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We can tell you what our problems are, in many cases very eloquently. I’m not going to re-state all our needs here. I’ll tell you this: Whenever this topic comes up at IACC (the Federal committee that produces the strategic plan for autism for the U.S. government), the priorities of autistic people seem rather different from those of the researchers our government has been funding for so long. Autistic people have many disparate needs, but they all boil down to one thing: We have major challenges living in American society. Medical problems, communication challenges, learning difficulties, relationship issues, and chronic unemployment are all big deals for us. The issues are well laid out and many. Before autistic people began speaking out in great numbers, all we had was parent advocacy. We should not dismiss that, and parents still have a role today, particularly in advocacy for small children and children who are older but unable to effectively advocate for themselves. Even as we thank parents for their service, it’s time to recognize autistic voices (some of which belong to parents too) should be taking the lead. As much as parents did for us, they also unwittingly contributed to harm. Parents misinterpreted harmless stimming, and encouraged therapists to suppress it, leaving us scarred in adulthood. Many autistics of my generation remember being placed into programs for troubled children with parental encouragement in hopes we’d become “more normal.” We didn’t. Parents have given us bleach enemas, and some of us have died from misguided chelation and other treatments to “cure” our autism. I don’t blame parents for any of that. They did their best, given the knowledge of the day. But it’s a different day now. The children who grew up being “normalized” can talk about how it affected them, and parents and clinicians of today would be wise to listen.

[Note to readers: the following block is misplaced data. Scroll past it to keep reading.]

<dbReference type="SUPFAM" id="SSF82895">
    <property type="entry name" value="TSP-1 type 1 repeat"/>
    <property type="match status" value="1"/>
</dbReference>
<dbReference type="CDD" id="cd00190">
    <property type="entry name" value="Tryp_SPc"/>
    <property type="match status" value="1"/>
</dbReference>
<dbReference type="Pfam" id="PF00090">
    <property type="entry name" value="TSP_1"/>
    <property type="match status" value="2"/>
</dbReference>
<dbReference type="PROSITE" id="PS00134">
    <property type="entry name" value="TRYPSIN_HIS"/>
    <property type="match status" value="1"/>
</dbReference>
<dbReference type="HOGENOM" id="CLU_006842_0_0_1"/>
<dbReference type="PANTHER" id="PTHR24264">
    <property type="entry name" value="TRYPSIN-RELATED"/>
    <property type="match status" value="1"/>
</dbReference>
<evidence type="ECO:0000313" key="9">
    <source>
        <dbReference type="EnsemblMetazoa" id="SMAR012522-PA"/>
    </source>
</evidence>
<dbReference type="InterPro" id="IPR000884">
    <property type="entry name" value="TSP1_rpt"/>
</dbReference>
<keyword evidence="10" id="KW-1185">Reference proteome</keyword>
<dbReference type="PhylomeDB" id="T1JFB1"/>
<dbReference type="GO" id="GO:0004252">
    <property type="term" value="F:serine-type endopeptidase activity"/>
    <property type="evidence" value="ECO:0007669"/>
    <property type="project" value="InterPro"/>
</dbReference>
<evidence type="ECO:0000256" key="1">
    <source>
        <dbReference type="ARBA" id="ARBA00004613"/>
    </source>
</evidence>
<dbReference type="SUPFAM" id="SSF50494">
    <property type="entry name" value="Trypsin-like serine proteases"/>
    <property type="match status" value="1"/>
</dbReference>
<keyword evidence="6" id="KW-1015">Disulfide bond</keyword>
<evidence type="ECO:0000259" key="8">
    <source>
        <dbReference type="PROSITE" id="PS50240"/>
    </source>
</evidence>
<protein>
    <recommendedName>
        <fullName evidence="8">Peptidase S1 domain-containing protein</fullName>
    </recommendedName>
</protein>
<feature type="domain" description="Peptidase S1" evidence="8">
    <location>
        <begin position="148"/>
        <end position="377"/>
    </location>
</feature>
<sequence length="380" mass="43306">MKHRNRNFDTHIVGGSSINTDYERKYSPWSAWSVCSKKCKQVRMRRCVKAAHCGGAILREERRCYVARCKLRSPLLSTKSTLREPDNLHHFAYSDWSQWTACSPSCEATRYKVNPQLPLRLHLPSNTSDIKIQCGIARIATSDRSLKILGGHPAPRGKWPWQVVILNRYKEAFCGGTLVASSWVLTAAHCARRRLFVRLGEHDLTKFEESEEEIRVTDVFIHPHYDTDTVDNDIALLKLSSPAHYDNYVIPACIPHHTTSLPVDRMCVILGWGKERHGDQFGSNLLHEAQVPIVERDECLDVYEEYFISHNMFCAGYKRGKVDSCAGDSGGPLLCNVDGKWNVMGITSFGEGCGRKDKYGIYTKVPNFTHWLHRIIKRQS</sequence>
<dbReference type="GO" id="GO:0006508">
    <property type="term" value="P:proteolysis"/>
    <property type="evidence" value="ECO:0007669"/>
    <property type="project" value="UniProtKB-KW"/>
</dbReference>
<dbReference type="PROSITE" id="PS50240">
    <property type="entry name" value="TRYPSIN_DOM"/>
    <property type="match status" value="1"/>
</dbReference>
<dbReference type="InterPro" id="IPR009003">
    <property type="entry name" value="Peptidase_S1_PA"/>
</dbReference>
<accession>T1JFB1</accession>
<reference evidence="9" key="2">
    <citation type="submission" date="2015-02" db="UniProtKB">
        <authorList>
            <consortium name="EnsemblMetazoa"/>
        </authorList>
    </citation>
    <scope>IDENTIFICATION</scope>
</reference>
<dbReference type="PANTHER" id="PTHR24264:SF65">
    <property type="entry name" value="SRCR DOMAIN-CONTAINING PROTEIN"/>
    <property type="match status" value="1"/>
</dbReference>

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Autistic voices are finally speaking in large numbers and it’s time to pay attention. No one else knows life with autism. Parents and nonautistic researchers are sometimes listening. Hard as this may be for them to hear, they are always guessing. With autistics speaking out all over the world, that’s no longer good enough. For the first time, IACC has recognized this in the 2017 Strategic Plan Update. They say it’s time for a paradigm shift in how we do research. We need to focus on the needs of people living with autism today. That’s a realization that I appreciate, and it’s long overdue. So what’s the answer to why we’ve gotten so little return on our autism research investment: No one asked the autistic people what we wanted. It’s that simple. Had we been able to articulate our challenges, with the framework of knowledge we have today, and had we been listened to, we’d be in a very different place today. Today is gone, but tomorrow isn’t here yet, and it can be different. (c) John Elder Robison John Elder Robison is an autistic adult and advocate for people with neurological differences. He’s the author of Look Me in the Eye, Be Different, Raising Cubby, and Switched On. He serves on the Interagency Autism Coordinating Committee of the U.S. Dept. of Health and Human Services and many other autism-related boards. He’s co-founder of the TCS Auto Program (a school for teens with developmental challenges), and he’s the Neurodiversity Scholar in Residence at the College of William and Mary in Williamsburg, Virginia, and a visiting professor of practice at Bay Path University in Longmeadow, Massachusetts. The opinions expressed here are his own. There is no warranty expressed or implied. While reading this essay will give you food for thought, actually printing and eating it may make you sick.
John Elder Robison is the author of Raising Cubby, Look Me in the Eye, My Life with Asperger’s, and Be Different – adventures of a free range Aspergian. John’s books are sold in a dozen languages in over 65 countries.